One hundred and ninety six migrants attempting to cross Mediterranean were rescued by the Migrant Offshore Aid Station (MOAS) in one week with some 2,200 saved since the beginning of August. Many had set out from Libya.
Yesterday, on the first anniversary of the Lampedusa tragedy in which more than 350 migrants died after setting sail from Misrata, MOAS recovered 104 men from sub-Saharan Africa who were attempting to reach Europe in rubber dinghies.
The aid organisation said a number of the migrants were dehydrated and others were suffering from serious burns after their engine caught fire.
On Thusday, the rescue organisation saved 92 migrants, 57 men, 34 women and a two-year old girl after they were directed to their vessel, also a rubber dinghy, by the Italian Maritime Rescue Coordination Centre.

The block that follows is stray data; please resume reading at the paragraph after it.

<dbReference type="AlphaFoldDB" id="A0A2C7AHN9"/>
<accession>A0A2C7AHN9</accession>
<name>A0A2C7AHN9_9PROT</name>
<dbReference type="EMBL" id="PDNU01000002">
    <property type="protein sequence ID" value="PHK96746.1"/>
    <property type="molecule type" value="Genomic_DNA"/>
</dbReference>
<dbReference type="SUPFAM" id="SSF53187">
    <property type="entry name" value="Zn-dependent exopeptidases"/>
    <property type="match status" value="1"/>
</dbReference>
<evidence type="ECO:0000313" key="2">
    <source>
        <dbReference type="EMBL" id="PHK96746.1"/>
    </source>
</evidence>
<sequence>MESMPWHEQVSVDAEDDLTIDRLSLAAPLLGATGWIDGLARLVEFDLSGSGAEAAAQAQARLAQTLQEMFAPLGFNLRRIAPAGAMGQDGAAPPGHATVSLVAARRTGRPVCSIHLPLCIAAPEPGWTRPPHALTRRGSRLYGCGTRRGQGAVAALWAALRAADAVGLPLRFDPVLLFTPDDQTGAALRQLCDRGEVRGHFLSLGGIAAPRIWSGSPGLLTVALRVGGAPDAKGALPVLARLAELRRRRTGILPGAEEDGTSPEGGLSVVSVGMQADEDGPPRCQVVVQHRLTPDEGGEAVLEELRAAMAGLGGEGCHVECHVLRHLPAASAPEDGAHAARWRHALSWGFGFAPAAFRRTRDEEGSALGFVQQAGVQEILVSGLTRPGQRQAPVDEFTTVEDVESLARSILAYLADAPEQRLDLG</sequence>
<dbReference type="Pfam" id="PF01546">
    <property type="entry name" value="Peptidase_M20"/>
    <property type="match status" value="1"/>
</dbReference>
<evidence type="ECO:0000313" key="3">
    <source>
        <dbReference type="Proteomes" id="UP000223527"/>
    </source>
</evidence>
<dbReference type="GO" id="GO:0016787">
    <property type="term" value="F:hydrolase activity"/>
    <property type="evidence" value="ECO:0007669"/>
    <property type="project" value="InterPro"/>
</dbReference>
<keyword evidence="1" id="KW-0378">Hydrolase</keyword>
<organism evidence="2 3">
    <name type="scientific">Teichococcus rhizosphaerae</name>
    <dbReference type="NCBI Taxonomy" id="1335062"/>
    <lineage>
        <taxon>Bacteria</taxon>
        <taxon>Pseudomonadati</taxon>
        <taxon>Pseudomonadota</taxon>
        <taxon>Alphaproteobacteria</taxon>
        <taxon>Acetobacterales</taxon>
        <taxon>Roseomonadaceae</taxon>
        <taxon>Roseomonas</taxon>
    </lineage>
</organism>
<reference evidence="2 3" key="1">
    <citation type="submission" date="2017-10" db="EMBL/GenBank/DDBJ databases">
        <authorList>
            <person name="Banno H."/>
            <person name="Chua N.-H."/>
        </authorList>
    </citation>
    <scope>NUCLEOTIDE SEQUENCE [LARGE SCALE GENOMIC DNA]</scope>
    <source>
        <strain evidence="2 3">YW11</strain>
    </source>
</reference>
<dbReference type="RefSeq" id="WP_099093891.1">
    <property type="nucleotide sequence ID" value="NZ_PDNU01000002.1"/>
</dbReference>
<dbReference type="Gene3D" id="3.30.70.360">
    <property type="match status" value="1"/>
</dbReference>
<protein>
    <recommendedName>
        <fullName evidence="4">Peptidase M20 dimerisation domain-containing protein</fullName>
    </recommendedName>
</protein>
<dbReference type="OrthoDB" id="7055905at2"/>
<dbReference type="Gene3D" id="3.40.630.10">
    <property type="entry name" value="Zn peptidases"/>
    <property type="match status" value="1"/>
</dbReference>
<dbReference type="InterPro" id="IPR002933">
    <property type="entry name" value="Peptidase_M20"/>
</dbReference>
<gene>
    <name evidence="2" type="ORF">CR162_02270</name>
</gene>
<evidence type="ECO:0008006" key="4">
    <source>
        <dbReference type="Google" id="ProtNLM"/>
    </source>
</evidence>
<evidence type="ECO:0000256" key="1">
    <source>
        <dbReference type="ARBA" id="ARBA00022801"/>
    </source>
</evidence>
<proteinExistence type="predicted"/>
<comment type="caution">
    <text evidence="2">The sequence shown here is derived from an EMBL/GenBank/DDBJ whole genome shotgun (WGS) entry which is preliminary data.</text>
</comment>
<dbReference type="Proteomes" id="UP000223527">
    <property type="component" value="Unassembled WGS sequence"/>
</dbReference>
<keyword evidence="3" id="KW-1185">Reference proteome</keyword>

MOAS participated in a memorial ceremony in Lampedusa on Friday, laying a wreath on the Island which lies off the Italian coast and meeting with survivors of the tragedy and their relatives.
The operation, a privately-funded humanitarian initiative consisting of a 40-metre ship, has been running since the beginning to August.
As many as 90 more migrants may have drowned yesteray when another almost certainly unseaworthy and overcrowded boat capsized, only about three miles from the Libyan coast, off Garabulli.
Coastguards reported that they had rescued around 80 survivors who told them that many of their fellow passengers had drowned. One man said he thought that there had originally been about 180 people aboard when the craft set off.